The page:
Real Name Bubba Sawyer
Leatherface is a fictional character in the Texas Chainsaw Massacre horror-film series and its spin-offs. He wears masks made of human skin (hence his name) and engages in murder and cannibalism alongside his inbred family. Leatherface first appeared in the first film in the series (1974) and in its six subsequent continuations and remakes. Wisconsin killer Ed Gein, who wore a mask made of human skin, was reportedly the inspiration for the character. He is considered to be the main antagonist of the franchise, even though he takes orders from his older family members, as he drives most of the movies plots, and he appears in all of the movies.
The original film never showed Leatherface without one of his human-hide faces on. Leatherface used to work as a butcher at the meat factory. Gunnar Hansen, who portrayed Leatherface in the original 1974 film, sees Leatherface as "completely under the control of his family. He'll do whatever they tell him to do. He's a little bit afraid of them." In the documentary The Shocking Truth, Tobe Hooper portrays Leatherface as a "big baby" who kills in self-defense because he feels threatened. In the first film, Leatherface shows fear when new people enter his home.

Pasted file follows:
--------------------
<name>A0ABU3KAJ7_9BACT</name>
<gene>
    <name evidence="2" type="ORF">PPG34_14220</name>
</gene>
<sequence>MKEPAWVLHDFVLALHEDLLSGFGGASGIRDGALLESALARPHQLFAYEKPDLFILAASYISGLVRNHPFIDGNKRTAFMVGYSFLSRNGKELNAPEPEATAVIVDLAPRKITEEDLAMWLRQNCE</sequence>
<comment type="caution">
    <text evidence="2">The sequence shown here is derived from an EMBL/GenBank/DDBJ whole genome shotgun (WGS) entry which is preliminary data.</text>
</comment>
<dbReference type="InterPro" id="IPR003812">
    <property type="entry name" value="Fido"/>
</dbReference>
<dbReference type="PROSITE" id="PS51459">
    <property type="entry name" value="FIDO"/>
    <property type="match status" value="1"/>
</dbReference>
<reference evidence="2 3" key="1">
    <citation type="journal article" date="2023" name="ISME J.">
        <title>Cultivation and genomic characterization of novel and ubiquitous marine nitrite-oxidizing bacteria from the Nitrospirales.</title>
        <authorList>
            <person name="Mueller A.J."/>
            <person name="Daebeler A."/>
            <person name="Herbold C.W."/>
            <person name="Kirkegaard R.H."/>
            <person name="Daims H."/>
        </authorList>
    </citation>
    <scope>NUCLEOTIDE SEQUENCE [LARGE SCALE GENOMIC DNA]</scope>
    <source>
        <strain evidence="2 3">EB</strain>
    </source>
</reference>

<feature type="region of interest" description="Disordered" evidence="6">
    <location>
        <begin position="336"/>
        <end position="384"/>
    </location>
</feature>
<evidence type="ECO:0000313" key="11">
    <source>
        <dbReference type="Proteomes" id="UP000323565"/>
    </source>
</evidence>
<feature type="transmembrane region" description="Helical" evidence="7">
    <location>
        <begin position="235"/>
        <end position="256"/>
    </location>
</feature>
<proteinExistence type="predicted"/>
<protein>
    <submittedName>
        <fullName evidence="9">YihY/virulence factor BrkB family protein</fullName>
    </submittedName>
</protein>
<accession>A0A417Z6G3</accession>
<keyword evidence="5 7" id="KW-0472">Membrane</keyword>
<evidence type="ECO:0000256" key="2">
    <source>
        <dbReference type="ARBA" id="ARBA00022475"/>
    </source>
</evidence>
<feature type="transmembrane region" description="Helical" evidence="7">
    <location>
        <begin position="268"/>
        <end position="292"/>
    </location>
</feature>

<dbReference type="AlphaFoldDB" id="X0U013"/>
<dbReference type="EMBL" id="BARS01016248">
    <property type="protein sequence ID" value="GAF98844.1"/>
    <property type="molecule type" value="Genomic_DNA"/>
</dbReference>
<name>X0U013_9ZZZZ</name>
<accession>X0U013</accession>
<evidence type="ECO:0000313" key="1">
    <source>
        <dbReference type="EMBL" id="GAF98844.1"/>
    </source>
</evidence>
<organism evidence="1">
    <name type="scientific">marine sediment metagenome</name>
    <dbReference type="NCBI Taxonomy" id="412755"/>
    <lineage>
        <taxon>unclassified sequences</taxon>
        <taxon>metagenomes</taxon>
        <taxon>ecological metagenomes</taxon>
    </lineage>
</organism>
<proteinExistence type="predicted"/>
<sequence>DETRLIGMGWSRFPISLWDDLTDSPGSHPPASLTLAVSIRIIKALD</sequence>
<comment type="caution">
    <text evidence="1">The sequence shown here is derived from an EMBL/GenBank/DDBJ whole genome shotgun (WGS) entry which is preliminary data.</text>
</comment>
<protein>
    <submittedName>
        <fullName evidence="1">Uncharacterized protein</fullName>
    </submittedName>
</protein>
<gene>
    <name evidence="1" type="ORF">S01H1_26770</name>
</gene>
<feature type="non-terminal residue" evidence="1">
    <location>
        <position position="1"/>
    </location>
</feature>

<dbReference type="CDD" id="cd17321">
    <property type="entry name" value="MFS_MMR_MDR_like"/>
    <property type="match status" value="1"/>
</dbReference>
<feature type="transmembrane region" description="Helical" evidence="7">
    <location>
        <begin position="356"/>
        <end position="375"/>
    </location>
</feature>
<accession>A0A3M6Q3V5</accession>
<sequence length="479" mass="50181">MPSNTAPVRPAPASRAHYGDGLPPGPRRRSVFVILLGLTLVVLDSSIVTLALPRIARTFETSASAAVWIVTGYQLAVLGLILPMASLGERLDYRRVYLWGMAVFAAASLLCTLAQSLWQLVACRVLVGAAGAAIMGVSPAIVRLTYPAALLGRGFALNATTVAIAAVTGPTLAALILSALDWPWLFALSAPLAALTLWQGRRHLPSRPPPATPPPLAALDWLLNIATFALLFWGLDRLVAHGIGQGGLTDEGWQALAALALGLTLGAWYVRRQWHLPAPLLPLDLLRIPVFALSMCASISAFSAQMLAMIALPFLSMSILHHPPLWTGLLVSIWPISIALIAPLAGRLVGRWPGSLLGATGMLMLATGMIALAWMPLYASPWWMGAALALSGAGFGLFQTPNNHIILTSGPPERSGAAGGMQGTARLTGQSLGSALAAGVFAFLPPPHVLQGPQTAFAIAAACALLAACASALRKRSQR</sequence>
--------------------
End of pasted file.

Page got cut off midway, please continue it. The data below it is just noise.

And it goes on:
Leatherface's family uses the bones of the people he kills (along with some animal bones) to build the inside of their house. They process the victims' flesh into barbecue and chili, which Drayton Sawyer, a skilled chef, sells at his restaurant/gas station, the "Last Chance" gas station. They also enter human-flesh dishes at cook-offs (according to the sequel, Drayton has won two cooking awards doing this). Aside from Leatherface and Drayton, the Sawyer clan includes several more brothers, a hitchhiker named Nubbins Sawyer, Nubbins' twin brother, a Vietnam vet known as Chop Top or Plate Head, a hitchhiking cowboy named Eddie/Tex, a hook-handed man named Tech/Tinker, a deranged pervert named Alfredo/Fred, a tow-truck driver named Vilmer, and a redneck know-it-all named W.E. Apart from the brothers, the Sawyer clan includes the super-centenarian Grandpa, the dead Grandma/Great-Grandma Sawyer (whose corpse has been preserved), a wheelchair-bound mother called Mama, and Leatherface's daughter (first names unknown).
In the first film, The Texas Chainsaw Massacre (1974), siblings, Sally and Franklin Hardesty, go with their friends to investigate their grandfathers grave robbing. They run afoul of Nubbins, and eventually the rest of the Sawyer family. Leatherface kills off their friends and Frankin. Sally is kept alive, and she manages to make a run for it, with Leatherface and Nubbins in pursuit. Sally gets a passing truck to stop, running over Nubbins. While the panicking trucker and Sally escape, he throws a wrench at Leatherface, causing him to fall backwards and cut into his leg with his own chainsaw. Sally makes another run for it, and manages to escape Leatherface on a pickup truck.